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How to Recover Your Bitcoin Wallet

It’s bad enough when you lose your data normally. Losing important documents or photos can be a major frustration. But when that data loss has financial ramifications, it’s potentially an even bigger problem. Consider, then, how you would react if you lost access to all the bitcoin in your wallet. For some people, that would be a major disaster.

You may be thinking that could never happen to you. Don’t be so certain. Digital forensics analysis firm Chainalysis conducted some research, concluding that about 3.78 million, or 23 percent, of all bitcoin at that point were lost.

If there’s one thing you take away from reading this, make it this: always backup your wallet. Your bitcoin is not secure if you don’t backup. You might suffer hardware or software failure, or the device you hold your wallet on could be stolen or go missing. Backing up protects you against this.

Also, do it regularly and on an automatic schedule, encrypt with a secure password, and store the wallet in multiple locations. This final point ensures redundancy – backing up to the same drive your wallet is stored on is pointless, since something like a fire would destroy both at once.

Your backup method will depend on the type of wallet, but it’s usually either a wallet.dat file backup, a BIP32 master private key, or a BIP39 mnemonic seed phrase. Nearly all wallets nowadays use the latter.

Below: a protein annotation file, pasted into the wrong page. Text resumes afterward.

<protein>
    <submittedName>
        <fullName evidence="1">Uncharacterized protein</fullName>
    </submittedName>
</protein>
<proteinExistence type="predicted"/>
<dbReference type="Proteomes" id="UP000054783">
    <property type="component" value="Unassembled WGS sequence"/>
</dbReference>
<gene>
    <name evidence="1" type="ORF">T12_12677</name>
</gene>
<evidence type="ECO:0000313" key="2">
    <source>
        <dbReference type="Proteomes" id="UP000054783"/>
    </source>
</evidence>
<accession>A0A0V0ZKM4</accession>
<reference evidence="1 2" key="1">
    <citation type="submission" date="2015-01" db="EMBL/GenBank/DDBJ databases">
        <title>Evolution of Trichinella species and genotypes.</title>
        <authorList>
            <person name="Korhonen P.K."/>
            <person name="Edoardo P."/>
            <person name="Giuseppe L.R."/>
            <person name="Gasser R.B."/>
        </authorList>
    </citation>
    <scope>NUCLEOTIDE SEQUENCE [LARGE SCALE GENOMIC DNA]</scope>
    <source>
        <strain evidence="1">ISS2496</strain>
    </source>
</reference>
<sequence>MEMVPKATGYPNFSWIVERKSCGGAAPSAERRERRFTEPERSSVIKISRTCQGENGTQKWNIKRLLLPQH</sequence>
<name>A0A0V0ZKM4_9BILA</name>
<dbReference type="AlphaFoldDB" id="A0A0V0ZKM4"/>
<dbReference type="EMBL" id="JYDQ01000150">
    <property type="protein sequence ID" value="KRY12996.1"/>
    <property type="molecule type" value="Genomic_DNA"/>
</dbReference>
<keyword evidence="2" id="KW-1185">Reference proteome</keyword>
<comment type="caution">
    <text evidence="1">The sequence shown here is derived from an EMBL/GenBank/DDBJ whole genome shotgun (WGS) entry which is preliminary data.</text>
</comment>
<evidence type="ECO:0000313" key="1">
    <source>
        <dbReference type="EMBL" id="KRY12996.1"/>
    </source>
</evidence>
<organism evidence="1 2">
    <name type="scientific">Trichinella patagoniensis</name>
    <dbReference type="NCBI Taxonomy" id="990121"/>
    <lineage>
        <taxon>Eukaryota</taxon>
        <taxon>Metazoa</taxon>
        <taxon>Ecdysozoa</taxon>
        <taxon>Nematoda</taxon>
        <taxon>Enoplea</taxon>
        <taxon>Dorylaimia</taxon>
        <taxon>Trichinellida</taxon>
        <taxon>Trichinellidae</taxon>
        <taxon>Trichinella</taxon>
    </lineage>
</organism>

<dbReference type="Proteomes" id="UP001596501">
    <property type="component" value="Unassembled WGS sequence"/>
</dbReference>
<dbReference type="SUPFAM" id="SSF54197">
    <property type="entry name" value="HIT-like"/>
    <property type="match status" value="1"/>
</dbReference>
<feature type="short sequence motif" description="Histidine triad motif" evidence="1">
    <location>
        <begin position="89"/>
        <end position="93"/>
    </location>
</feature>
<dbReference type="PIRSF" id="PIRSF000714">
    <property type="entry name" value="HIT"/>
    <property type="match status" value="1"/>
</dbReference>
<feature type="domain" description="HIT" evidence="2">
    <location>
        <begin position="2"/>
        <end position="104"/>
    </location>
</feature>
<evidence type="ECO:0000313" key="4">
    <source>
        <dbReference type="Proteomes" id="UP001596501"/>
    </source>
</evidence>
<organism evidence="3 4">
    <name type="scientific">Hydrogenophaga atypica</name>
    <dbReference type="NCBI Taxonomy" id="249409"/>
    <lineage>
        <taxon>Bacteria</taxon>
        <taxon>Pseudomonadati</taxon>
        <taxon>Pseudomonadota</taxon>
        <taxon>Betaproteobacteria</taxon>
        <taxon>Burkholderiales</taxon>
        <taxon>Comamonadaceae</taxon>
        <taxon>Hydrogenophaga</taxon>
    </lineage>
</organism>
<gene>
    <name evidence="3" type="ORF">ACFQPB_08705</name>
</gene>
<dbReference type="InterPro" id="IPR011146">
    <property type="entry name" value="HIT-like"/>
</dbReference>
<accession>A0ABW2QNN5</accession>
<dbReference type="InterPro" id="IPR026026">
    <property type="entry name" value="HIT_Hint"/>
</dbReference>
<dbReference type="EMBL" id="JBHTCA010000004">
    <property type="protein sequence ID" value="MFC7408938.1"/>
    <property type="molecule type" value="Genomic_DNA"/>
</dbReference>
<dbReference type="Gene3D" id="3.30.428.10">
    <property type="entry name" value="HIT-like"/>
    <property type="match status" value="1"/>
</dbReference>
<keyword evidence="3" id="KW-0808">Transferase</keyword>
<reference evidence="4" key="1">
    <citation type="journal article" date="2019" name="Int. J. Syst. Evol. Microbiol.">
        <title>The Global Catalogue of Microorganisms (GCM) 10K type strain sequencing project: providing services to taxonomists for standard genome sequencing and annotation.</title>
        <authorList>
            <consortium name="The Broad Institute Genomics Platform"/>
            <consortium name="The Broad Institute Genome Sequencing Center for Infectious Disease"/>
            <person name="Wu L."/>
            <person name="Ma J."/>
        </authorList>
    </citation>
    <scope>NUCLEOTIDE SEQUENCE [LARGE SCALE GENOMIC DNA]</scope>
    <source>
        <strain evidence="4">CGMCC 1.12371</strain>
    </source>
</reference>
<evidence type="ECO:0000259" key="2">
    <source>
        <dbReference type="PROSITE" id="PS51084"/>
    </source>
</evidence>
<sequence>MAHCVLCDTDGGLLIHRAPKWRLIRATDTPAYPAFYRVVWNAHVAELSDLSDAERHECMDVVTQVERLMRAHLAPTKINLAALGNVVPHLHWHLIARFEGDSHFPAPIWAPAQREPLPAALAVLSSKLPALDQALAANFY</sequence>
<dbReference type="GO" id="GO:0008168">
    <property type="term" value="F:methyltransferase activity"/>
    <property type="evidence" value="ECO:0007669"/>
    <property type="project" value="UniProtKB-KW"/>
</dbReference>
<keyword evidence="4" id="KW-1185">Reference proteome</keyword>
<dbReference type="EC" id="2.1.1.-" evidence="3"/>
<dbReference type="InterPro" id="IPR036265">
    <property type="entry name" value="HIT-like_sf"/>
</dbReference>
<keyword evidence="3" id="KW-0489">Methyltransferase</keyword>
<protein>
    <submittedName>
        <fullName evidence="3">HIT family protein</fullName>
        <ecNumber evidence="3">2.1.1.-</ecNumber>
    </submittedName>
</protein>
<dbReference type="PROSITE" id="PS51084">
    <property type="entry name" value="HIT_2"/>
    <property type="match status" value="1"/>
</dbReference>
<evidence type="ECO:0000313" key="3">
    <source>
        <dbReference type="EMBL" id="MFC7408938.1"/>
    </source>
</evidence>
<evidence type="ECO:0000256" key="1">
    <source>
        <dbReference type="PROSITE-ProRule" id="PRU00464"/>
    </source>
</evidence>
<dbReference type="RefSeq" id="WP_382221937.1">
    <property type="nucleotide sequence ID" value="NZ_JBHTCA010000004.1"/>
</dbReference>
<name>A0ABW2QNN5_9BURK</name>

If using a hardware wallet – something like a Trezor or Ledger – then they will create a mnemonic seed phrase when first setting them up. These seeds are BIP39, by the way. They consist of randomly generated words and you should write them down somewhere that will never be connected to the internet. This phrase can then be used to recover your wallet in any eventuality.

If you’re using Bitcoin Core, this uses the wallet.dat file for storing the private keys to match the bitcoin within the wallet. If you’re on Windows, this file can be found in the ‘%APPDATA%\Bitcoin’ folder. On Mac, it’s ‘~/Library/Application Support/Bitcoin’. Finally, on Linxu, it’s ‘~/.bitcoin/’.

When you’ve found the file, replicate it to a secondary location like an external drive, USB, or private cloud. Never use public cloud solutions because these are more prone to security threats from outside sources. When it comes to restoring, copy the backup over the existing wallet.dat file. Bear in mind this will overwrite what’s already there, since Bitcoin Core can only have one version of the file at any time.

If you haven’t backed up and have suffered data loss, you might be able to recover the wallet.dat file. Try using data recovery software to scan your computer and it might be able to pull a version of the file, even if it seems corrupted or missing to you.

As you can see, restoring from backup is easy – you either type some words or move a file across. It’s so easy to create a backup plan to protect your wallet, so don’t delay. You need to protect your Bitcoin against all eventualities.


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